DarkLight is a first of its kind, AI-based expert system which enables sense-making and decision-making for active cyber defense and information sharing. /It helps an organization to immediately deploy a scientific, evidence-based foundation for vastly improved cyber security operations and automation of their most highly-prized resource: the logic and experience of the human analyst. DarkLight automates what was previously solely a human task in frameworks such as the Integrated Adaptive Cyber Defense (IACD), a collaboration between NSA, DHS, Johns Hopkins APL and many industryleading vendors. Upper-level sense-making and decision-making functions which require human expertise and analytic tradecraft in the loop are now captured, augmented and/or automated to perform at machine speed, while the human remains on the loop only as needed, to further train and guide the AI. Created, tested and proven at one of the nation's most advanced research aboratories over the course of more than four years, the company has been granted multiple patents on this unique technology. The company recently emerged from stealth and first demonstrated the product publicly at the RSA Early Stage Expo in February 2017.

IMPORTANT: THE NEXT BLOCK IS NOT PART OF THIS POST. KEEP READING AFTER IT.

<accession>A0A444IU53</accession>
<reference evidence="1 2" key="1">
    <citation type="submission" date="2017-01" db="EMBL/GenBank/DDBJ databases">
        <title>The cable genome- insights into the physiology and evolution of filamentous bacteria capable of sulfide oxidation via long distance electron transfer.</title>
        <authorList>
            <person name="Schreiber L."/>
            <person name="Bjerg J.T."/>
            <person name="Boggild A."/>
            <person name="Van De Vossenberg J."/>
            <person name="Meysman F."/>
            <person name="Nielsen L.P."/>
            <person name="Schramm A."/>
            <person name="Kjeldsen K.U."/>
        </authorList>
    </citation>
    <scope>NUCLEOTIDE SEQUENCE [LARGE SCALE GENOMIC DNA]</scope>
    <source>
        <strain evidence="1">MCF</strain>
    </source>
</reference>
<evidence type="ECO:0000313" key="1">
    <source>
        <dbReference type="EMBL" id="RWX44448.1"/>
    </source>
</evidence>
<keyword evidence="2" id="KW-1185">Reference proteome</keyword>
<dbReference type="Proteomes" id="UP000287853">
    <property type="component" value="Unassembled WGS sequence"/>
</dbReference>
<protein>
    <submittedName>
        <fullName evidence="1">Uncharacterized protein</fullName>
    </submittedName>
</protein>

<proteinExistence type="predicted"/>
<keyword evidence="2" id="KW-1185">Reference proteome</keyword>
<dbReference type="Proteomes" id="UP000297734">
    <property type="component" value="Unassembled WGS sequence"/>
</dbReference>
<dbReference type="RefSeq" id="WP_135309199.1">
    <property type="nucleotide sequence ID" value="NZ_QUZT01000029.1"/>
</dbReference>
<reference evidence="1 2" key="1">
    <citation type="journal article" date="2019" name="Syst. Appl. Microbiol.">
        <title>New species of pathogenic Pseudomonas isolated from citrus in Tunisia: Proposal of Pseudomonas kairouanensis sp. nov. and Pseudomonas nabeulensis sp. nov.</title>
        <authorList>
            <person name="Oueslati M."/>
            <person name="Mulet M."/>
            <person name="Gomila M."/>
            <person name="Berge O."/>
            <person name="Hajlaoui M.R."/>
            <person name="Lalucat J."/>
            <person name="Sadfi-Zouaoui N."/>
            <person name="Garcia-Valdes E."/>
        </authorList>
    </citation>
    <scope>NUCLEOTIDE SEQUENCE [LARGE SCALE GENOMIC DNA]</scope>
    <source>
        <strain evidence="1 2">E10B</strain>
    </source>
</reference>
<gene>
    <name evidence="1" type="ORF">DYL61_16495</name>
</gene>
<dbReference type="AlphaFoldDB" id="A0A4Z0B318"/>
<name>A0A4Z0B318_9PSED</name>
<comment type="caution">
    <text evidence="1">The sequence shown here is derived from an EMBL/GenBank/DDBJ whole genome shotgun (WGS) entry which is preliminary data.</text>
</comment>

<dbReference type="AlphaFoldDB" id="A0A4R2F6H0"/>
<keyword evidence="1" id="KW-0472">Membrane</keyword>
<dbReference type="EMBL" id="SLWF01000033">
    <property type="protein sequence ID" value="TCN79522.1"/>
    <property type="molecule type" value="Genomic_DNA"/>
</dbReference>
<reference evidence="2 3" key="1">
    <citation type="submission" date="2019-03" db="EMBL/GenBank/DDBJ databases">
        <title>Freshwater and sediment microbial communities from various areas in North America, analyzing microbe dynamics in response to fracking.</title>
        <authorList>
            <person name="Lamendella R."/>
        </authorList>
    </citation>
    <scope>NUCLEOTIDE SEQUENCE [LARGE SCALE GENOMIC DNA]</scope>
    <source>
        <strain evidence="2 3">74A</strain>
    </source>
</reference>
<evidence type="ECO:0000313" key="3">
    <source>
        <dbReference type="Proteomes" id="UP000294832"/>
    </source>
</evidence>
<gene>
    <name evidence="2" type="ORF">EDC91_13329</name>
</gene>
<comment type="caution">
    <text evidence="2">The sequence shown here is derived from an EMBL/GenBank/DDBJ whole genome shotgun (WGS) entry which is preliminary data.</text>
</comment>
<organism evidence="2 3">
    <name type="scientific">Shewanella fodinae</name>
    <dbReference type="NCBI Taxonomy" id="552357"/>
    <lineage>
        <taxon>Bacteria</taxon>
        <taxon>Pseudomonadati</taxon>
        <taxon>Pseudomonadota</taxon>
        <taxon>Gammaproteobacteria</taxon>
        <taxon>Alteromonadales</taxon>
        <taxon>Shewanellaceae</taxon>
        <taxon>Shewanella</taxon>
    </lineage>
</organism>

This talk will focus on an important but frequently overlooked area of Industrial Control System cybersecurity, asset and configuration management. While asset owners often do a good job of physical inventories, their management of software assets and their configurations on the OT side often leave much to be desired. While NERC CIP has forced utilities to dramatically improve their change and configuration management processes, particularly the tracking and approval aspects, many other industries are still operating in the dark in many cases. Moreover, even with utilities, the efforts may still rely heavily on labor-intensive, spreadsheet-based processes. We will discuss how organizations can insert more automation to not only improve security but also reduce costs. The session will highlight both the tools available, and, more importantly, the steps used to integrate those tools into a process appropriate for the environment.